A nonprofit publication of the Kentucky Center for Public Service Journalism

Kentucky Teacher: Taking on electronic cigarettes, students join forces to stop the epidemic

By Jacob Perkins
Kentucky teacher

E-cigs. E-vape. E-hookah. Electronic cigarettes may have many aliases, but it can’t hide from the alarming statistics.

According to the Kentucky Incentives for Prevention 2018 statewide trends report, electronic cigarette use doubled or nearly doubled in 6th-, 8th-, 10th- and 12th-grade students, the only grades that were included in the survey, from 2016 to 2018.

Students at Knox Central High School (Knox County)work on their ILPs Oct. 29, 2010. (Photo by Amy Wallot)

Electronic cigarettes originally were designed as an alternative for adult smokers, not for teens that have no history of tobacco use.

Elizabeth Hoagland, health promotion section supervisor for the Cabinet for Health and Family Services, said teens that begin using e-cigarettes run the risk of becoming addicted to nicotine, which can impair their memory and concentration. E-cigarettes also can prime the teen brain for other types of addiction, but that isn’t her only concern.

“E-cigarette aerosol contains ultrafine particles that can impact the cardiovascular system and chemicals such as diacetyl and acrylonitrile, which cause lung disease and cancer,” she said. “The FDA is currently following up on reports of seizures and lung disease in teens who use e-cigarettes.”

Hoagland says a key reason for the drastic increase of students using e-cigarettes is targeted marketing.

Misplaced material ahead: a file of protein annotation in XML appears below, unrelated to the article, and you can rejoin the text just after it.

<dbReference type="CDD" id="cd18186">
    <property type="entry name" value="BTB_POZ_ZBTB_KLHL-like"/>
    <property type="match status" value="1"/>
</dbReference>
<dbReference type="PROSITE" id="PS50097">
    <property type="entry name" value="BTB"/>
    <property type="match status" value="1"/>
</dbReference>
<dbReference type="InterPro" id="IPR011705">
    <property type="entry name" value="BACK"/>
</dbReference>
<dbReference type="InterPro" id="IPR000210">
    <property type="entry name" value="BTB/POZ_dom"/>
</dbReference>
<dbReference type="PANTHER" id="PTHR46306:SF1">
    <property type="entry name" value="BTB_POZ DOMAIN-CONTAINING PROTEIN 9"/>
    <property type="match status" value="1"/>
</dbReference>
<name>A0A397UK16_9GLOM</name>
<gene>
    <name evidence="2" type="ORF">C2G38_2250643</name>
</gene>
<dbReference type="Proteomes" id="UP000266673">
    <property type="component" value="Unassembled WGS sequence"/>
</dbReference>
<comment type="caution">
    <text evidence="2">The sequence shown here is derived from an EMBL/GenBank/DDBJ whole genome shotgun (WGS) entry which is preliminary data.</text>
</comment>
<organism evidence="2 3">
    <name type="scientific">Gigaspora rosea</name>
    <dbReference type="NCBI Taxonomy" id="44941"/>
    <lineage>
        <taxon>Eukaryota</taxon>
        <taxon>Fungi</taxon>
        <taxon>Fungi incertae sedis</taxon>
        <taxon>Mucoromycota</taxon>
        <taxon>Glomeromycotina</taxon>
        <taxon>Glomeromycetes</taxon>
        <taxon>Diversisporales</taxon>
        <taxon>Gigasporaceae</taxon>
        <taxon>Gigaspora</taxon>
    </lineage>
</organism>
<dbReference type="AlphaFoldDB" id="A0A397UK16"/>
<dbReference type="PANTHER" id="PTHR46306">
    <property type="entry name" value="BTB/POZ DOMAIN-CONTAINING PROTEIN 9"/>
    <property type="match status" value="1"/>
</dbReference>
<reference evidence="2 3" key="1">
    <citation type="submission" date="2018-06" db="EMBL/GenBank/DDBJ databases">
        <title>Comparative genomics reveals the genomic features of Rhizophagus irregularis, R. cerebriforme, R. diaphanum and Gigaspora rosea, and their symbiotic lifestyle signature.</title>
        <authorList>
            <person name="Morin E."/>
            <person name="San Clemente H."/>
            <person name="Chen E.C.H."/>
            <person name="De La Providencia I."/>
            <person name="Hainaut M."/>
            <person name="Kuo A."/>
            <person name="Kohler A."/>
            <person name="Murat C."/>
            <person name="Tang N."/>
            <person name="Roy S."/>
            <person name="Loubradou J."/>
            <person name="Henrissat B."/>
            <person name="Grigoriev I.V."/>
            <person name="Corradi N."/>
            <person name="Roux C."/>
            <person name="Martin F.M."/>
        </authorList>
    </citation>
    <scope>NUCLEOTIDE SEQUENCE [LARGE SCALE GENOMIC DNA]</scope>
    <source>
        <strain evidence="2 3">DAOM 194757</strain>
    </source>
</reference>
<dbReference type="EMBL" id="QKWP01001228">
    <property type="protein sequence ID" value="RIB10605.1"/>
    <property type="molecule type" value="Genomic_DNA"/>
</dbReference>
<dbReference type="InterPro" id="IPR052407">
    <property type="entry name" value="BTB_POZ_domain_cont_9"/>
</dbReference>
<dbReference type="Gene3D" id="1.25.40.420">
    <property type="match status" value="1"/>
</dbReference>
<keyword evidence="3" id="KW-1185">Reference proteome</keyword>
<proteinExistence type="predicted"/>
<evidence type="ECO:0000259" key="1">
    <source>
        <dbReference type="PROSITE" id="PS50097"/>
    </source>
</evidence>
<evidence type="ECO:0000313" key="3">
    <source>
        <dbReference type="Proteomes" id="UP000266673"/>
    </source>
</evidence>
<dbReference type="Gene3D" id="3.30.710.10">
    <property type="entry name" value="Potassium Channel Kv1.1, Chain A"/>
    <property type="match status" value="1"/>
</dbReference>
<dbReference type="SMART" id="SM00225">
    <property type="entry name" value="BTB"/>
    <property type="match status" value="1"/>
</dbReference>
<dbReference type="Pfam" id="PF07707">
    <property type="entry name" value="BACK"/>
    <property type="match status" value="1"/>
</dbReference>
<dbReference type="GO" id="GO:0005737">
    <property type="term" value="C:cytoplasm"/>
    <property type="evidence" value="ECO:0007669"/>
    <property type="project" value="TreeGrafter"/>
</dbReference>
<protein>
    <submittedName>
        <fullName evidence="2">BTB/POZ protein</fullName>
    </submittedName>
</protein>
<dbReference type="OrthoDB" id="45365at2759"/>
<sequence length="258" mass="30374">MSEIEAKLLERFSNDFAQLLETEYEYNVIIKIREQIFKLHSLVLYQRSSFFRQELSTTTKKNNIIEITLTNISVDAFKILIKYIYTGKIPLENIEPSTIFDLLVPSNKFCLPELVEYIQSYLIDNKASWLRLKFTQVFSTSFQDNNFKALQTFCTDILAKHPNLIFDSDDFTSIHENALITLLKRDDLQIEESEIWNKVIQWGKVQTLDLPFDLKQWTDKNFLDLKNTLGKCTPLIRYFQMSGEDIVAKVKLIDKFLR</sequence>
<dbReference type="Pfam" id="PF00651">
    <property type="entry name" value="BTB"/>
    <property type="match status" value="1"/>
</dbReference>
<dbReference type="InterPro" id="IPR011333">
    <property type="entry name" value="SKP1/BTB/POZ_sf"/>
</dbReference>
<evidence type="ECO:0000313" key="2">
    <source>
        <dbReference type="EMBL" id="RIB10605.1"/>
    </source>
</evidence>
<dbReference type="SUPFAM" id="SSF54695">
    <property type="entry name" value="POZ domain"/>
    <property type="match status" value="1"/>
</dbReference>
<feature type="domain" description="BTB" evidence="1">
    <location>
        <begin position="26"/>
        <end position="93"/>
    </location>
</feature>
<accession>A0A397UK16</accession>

“Teens are attracted to the products through advertising,” she said. “The e-cigarette industry has a strong platform on social media where users are able to share content with their peers, creating a viral phenomenon.”

Hoagland added that the e-cigarette industry has created more than 15,000 flavors, many of which are fruit or candy-flavored, which can be seen as a way to attract teens to use their products.

An obvious concern for any health professional when it comes to tobacco products is the nicotine levels. Robert Jackler, a Stanford University professor who studied the rise of e-cigarette use among teens, found that many generic e-cigarette companies are competing with the popular brand JUUL by increasing the levels of nicotine in their products. JUUL pods already contain 20 cigarettes worth of nicotine, according to Truth Initiative, America’s largest nonprofit public health organization dedicated to fighting the use of tobacco products.

This competition is worrisome to Hoagland because any nicotine use in teens can cause serious health concerns.

“Manufacturers are in a race to increase the nicotine content of their products, potentially making them even more addictive,” she said. “Nicotine addiction impairs memory and concentration and can lead to irritability and moodiness. It is also understandably difficult for teens to focus on schoolwork when they are craving a nicotine fix.”

The Juul Breakers from Johnson Central High School (Johnson County) consists of Hannah Piedad, Laken Salyers, Cole Butcher, Alivia Hackworth, Constance Martin, Pam Burton, Brenda Dyer, Chloe Dyer, Emily Farler, Dakota Shepard and Kaylee Gibbs. After seeing the effect that vaping was having on their classmates, they decided to try and make a change.